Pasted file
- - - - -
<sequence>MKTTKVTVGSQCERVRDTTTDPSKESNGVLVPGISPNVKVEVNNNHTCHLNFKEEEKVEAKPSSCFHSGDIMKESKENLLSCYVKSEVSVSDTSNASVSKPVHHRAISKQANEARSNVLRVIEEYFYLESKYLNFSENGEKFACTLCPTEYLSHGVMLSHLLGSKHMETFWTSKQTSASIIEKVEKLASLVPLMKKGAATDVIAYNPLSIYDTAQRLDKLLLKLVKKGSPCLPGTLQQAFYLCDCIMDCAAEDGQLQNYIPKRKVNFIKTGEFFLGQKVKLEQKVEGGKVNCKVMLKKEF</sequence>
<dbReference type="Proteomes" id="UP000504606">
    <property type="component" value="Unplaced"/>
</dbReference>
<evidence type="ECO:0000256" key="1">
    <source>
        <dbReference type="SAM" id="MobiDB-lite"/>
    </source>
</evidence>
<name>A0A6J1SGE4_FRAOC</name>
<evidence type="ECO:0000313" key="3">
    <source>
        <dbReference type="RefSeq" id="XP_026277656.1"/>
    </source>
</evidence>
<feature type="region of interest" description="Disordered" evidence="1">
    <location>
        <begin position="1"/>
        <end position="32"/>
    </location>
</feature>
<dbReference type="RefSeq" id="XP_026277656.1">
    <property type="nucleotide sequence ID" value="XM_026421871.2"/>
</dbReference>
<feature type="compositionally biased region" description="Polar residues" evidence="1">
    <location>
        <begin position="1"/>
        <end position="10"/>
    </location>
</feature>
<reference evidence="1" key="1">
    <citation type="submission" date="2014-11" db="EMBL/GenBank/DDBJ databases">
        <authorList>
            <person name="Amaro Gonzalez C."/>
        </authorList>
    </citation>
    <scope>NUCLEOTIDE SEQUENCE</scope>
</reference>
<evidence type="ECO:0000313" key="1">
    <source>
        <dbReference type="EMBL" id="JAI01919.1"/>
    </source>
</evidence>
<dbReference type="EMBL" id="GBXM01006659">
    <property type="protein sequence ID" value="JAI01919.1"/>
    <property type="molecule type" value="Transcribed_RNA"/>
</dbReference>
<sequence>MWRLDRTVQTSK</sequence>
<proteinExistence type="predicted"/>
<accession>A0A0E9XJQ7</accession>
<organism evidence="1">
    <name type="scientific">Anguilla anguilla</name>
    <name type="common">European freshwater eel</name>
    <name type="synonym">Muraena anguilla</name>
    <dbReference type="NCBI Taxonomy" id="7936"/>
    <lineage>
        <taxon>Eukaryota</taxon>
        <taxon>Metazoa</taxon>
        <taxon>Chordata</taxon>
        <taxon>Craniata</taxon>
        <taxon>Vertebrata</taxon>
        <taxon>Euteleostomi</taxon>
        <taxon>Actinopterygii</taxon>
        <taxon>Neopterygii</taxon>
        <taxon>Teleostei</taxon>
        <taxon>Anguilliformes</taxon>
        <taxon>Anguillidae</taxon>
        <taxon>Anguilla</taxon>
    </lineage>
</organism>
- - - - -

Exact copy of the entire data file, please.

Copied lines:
<sequence>MKTTKVTVGSQCERVRDTTTDPSKESNGVLVPGISPNVKVEVNNNHTCHLNFKEEEKVEAKPSSCFHSGDIMKESKENLLSCYVKSEVSVSDTSNASVSKPVHHRAISKQANEARSNVLRVIEEYFYLESKYLNFSENGEKFACTLCPTEYLSHGVMLSHLLGSKHMETFWTSKQTSASIIEKVEKLASLVPLMKKGAATDVIAYNPLSIYDTAQRLDKLLLKLVKKGSPCLPGTLQQAFYLCDCIMDCAAEDGQLQNYIPKRKVNFIKTGEFFLGQKVKLEQKVEGGKVNCKVMLKKEF</sequence>
<dbReference type="Proteomes" id="UP000504606">
    <property type="component" value="Unplaced"/>
</dbReference>
<evidence type="ECO:0000256" key="1">
    <source>
        <dbReference type="SAM" id="MobiDB-lite"/>
    </source>
</evidence>
<name>A0A6J1SGE4_FRAOC</name>
<evidence type="ECO:0000313" key="3">
    <source>
        <dbReference type="RefSeq" id="XP_026277656.1"/>
    </source>
</evidence>
<feature type="region of interest" description="Disordered" evidence="1">
    <location>
        <begin position="1"/>
        <end position="32"/>
    </location>
</feature>
<dbReference type="RefSeq" id="XP_026277656.1">
    <property type="nucleotide sequence ID" value="XM_026421871.2"/>
</dbReference>
<feature type="compositionally biased region" description="Polar residues" evidence="1">
    <location>
        <begin position="1"/>
        <end position="10"/>
    </location>
</feature>
<reference evidence="1" key="1">
    <citation type="submission" date="2014-11" db="EMBL/GenBank/DDBJ databases">
        <authorList>
            <person name="Amaro Gonzalez C."/>
        </authorList>
    </citation>
    <scope>NUCLEOTIDE SEQUENCE</scope>
</reference>
<evidence type="ECO:0000313" key="1">
    <source>
        <dbReference type="EMBL" id="JAI01919.1"/>
    </source>
</evidence>
<dbReference type="EMBL" id="GBXM01006659">
    <property type="protein sequence ID" value="JAI01919.1"/>
    <property type="molecule type" value="Transcribed_RNA"/>
</dbReference>
<sequence>MWRLDRTVQTSK</sequence>
<proteinExistence type="predicted"/>
<accession>A0A0E9XJQ7</accession>
<organism evidence="1">
    <name type="scientific">Anguilla anguilla</name>
    <name type="common">European freshwater eel</name>
    <name type="synonym">Muraena anguilla</name>
    <dbReference type="NCBI Taxonomy" id="7936"/>
    <lineage>
        <taxon>Eukaryota</taxon>
        <taxon>Metazoa</taxon>
        <taxon>Chordata</taxon>
        <taxon>Craniata</taxon>
        <taxon>Vertebrata</taxon>
        <taxon>Euteleostomi</taxon>
        <taxon>Actinopterygii</taxon>
        <taxon>Neopterygii</taxon>
        <taxon>Teleostei</taxon>
        <taxon>Anguilliformes</taxon>
        <taxon>Anguillidae</taxon>
        <taxon>Anguilla</taxon>
    </lineage>
</organism>